It is generally agreed that different symbols tend to be used as the way of the author’s ideas’ interpretation. In case of Faulkner’s “Barn Burning”, blood might be one of the metaphors which is reclaimed as a reference for either genetic relationships or committed crimes and their consequences. That is one of the points of showing the connection between family members and responsibility for what they did. Throughout the story, bloodline illustrates the imminent influence of the past on the present, even in ways that are not entirely obvious.
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At the beginning of the story, main character, whose name is Sarty, was abused by his own thought about being related with his father through blood. First and foremost, according to Bai and Sun, “His father was so concerned of their “blood”, root and dignity. He was used to command others, and acted as if he was a dominator” (210). Indeed, that was one of the reasons why the young boy blindly followed the directions of his strict father. On the other hand, the idea of being blood-bond also made Sarty accountable to his father. The severity of his father is also demonstrated when the father educates the younger son, saying that he must become a man and gain the ability to educate himself.
The story follows a kid growing up in the post-Civil War South. This little man was torn between his allegiance to his father and family and his dislike of what his father does, asks him to do, and attempts to teach him. As if he “pulled two ways like between two teams of horses” (Nichols 89). Eventually, Sarty understood that the blind obedience and the old blood, which he had not been allowed to choose for himself, would not bode well. That was incredibly hard, because in this story “community comprising three hierarchical class of land owners, sharecroppers and slaves” (Zeidanin and Matarneh 88). So that it is almost impossible to have own opinion, especially for the young boy. By the end of the story, young boy is able to release himself from the prison of his old beliefs. His psychological development away from vengeance and toward justice is significant but perhaps not obvious topic in this shortly paced story. On the most basic level of this multi-layered narrative, Sarty has almost visceral reaction to two truths. The one that his father’s life of provocation and revenge is evil, and another one that Major de Spain’s way of life appears to symbolize an alternative goodness.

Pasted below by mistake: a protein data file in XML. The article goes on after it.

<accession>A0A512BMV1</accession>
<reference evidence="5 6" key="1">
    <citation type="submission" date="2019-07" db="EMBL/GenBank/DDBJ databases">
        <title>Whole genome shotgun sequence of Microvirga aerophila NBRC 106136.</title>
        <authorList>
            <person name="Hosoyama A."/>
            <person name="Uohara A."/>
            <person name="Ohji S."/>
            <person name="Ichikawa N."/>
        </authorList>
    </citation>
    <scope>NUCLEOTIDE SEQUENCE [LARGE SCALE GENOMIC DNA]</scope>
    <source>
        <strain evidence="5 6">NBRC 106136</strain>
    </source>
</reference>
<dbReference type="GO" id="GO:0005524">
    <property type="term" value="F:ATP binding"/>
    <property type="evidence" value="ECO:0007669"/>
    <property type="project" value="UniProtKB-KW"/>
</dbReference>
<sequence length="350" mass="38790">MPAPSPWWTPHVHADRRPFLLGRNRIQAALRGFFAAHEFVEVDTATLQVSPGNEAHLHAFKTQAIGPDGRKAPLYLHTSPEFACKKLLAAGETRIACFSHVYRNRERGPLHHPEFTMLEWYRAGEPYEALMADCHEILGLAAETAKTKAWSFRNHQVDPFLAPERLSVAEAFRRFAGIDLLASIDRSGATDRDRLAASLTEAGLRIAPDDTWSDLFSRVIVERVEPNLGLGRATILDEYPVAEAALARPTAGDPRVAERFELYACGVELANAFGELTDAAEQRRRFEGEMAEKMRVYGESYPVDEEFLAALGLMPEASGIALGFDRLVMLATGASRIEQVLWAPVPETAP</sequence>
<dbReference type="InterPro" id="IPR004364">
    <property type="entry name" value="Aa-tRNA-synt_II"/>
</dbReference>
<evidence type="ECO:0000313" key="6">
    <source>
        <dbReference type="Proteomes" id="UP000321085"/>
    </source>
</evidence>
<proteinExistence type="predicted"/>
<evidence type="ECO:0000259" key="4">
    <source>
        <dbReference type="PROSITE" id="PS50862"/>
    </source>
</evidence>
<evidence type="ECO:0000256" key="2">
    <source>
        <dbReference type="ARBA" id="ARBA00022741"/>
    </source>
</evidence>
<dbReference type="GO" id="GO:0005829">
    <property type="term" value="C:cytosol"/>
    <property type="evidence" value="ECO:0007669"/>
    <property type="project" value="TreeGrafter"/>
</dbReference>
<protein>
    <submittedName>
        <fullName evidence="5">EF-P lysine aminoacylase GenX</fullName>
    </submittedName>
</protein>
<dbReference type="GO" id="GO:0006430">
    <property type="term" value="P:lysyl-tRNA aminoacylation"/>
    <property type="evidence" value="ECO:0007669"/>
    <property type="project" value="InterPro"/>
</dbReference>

As a matter of fact, blood has a lot of thematic significance in the story, due to its inevitability. The word “blood” is repeatedly used with the word “old”, “the old fierce pull of blood” (Faulkner 3) exemplifies this the best. This represents the overall point that main characters are occupied by the thought that the past is connected to the present so that they must follow their traditions and have the ability to honor their relatives. The fact that Sarty could not escape from his family heritage does not relate to that point. Therefore, the physical presence of blood is more connected to how the family responds with affection to such bounds.
In conclusion, one of the major topics in “Barn Burning” is the connection between different members of Sarty’s family and their past relationships so that blood may well symbolize it. Additionally, the topic such as the awareness of the young boy of being unrecognized by his own father is included. The aforementioned theme emphasizes the fact that everybody does not have the ability to choose his or her relatives. Thus, the blood-bond might have lasted forever if Sarty had not shattered it by understanding what is right for him.
Bai, Qian, and Yu Sun. “On the Father Images by Anderson and Faulkner-Illustrated by the Triumph of the Egg and Barn Burning.” International Journal of Languages, Literature and Linguistics, vol. 3, no. 4, 2017, pp. 208-11.
Faulkner, William. Barn Burning. Harper’s Magazine, 1939.
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Nichols, Mary P. “Conflicting Moral Goods William Faulkner’s “Barn Burning”.” Short Stories and Political Philosophy: Power, Prose, and Persuasion, edited by Erin A. Dolgoy et al., Lexington Books, 2019, pp. 89-103.
Zeidanin, Hussein H., and Mohammed Matarneh. “Social Alienation and Displacement in Faulkner’s “Barn Burning”, Henry’s “The Social Triangle” and Mansfield’s “The Doll’s House”.” International Journal of Applied Linguistics and English Literature, vol.7, no. 3, 2018, pp. 85-89.